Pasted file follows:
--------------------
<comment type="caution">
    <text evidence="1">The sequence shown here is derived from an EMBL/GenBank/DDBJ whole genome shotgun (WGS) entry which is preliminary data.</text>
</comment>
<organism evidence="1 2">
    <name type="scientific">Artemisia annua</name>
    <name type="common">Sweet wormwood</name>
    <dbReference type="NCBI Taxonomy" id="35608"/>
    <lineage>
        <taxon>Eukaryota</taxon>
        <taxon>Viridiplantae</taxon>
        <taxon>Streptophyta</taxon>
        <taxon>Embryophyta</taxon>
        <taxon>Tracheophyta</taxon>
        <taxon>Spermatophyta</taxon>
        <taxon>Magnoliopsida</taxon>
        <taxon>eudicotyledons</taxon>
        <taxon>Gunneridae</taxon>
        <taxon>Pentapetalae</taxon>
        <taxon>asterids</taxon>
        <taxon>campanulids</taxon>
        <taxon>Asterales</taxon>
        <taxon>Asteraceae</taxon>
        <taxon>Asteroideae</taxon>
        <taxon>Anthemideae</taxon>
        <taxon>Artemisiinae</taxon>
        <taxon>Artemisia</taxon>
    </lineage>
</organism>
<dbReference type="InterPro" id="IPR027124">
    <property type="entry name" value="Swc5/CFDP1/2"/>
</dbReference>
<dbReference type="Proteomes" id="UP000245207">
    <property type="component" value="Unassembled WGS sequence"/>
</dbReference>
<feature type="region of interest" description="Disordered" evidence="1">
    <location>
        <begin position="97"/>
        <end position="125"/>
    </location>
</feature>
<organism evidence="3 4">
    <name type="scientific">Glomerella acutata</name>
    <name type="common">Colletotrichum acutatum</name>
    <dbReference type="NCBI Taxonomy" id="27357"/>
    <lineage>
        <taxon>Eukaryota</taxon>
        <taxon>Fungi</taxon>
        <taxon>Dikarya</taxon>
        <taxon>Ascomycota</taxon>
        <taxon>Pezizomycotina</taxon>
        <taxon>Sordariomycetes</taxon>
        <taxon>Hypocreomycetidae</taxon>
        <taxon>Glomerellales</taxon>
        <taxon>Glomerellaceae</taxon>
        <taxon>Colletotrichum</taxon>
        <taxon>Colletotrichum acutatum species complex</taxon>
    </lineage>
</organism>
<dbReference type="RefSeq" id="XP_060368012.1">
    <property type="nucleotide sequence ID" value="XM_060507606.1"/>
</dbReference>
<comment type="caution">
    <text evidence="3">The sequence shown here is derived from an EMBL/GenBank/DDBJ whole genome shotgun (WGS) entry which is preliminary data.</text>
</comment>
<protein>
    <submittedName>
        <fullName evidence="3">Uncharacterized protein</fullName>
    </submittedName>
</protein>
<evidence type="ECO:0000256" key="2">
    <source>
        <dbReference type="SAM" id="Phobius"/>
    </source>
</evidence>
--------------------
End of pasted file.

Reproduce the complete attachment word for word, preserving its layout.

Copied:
<comment type="caution">
    <text evidence="1">The sequence shown here is derived from an EMBL/GenBank/DDBJ whole genome shotgun (WGS) entry which is preliminary data.</text>
</comment>
<organism evidence="1 2">
    <name type="scientific">Artemisia annua</name>
    <name type="common">Sweet wormwood</name>
    <dbReference type="NCBI Taxonomy" id="35608"/>
    <lineage>
        <taxon>Eukaryota</taxon>
        <taxon>Viridiplantae</taxon>
        <taxon>Streptophyta</taxon>
        <taxon>Embryophyta</taxon>
        <taxon>Tracheophyta</taxon>
        <taxon>Spermatophyta</taxon>
        <taxon>Magnoliopsida</taxon>
        <taxon>eudicotyledons</taxon>
        <taxon>Gunneridae</taxon>
        <taxon>Pentapetalae</taxon>
        <taxon>asterids</taxon>
        <taxon>campanulids</taxon>
        <taxon>Asterales</taxon>
        <taxon>Asteraceae</taxon>
        <taxon>Asteroideae</taxon>
        <taxon>Anthemideae</taxon>
        <taxon>Artemisiinae</taxon>
        <taxon>Artemisia</taxon>
    </lineage>
</organism>
<dbReference type="InterPro" id="IPR027124">
    <property type="entry name" value="Swc5/CFDP1/2"/>
</dbReference>
<dbReference type="Proteomes" id="UP000245207">
    <property type="component" value="Unassembled WGS sequence"/>
</dbReference>
<feature type="region of interest" description="Disordered" evidence="1">
    <location>
        <begin position="97"/>
        <end position="125"/>
    </location>
</feature>
<organism evidence="3 4">
    <name type="scientific">Glomerella acutata</name>
    <name type="common">Colletotrichum acutatum</name>
    <dbReference type="NCBI Taxonomy" id="27357"/>
    <lineage>
        <taxon>Eukaryota</taxon>
        <taxon>Fungi</taxon>
        <taxon>Dikarya</taxon>
        <taxon>Ascomycota</taxon>
        <taxon>Pezizomycotina</taxon>
        <taxon>Sordariomycetes</taxon>
        <taxon>Hypocreomycetidae</taxon>
        <taxon>Glomerellales</taxon>
        <taxon>Glomerellaceae</taxon>
        <taxon>Colletotrichum</taxon>
        <taxon>Colletotrichum acutatum species complex</taxon>
    </lineage>
</organism>
<dbReference type="RefSeq" id="XP_060368012.1">
    <property type="nucleotide sequence ID" value="XM_060507606.1"/>
</dbReference>
<comment type="caution">
    <text evidence="3">The sequence shown here is derived from an EMBL/GenBank/DDBJ whole genome shotgun (WGS) entry which is preliminary data.</text>
</comment>
<protein>
    <submittedName>
        <fullName evidence="3">Uncharacterized protein</fullName>
    </submittedName>
</protein>
<evidence type="ECO:0000256" key="2">
    <source>
        <dbReference type="SAM" id="Phobius"/>
    </source>
</evidence>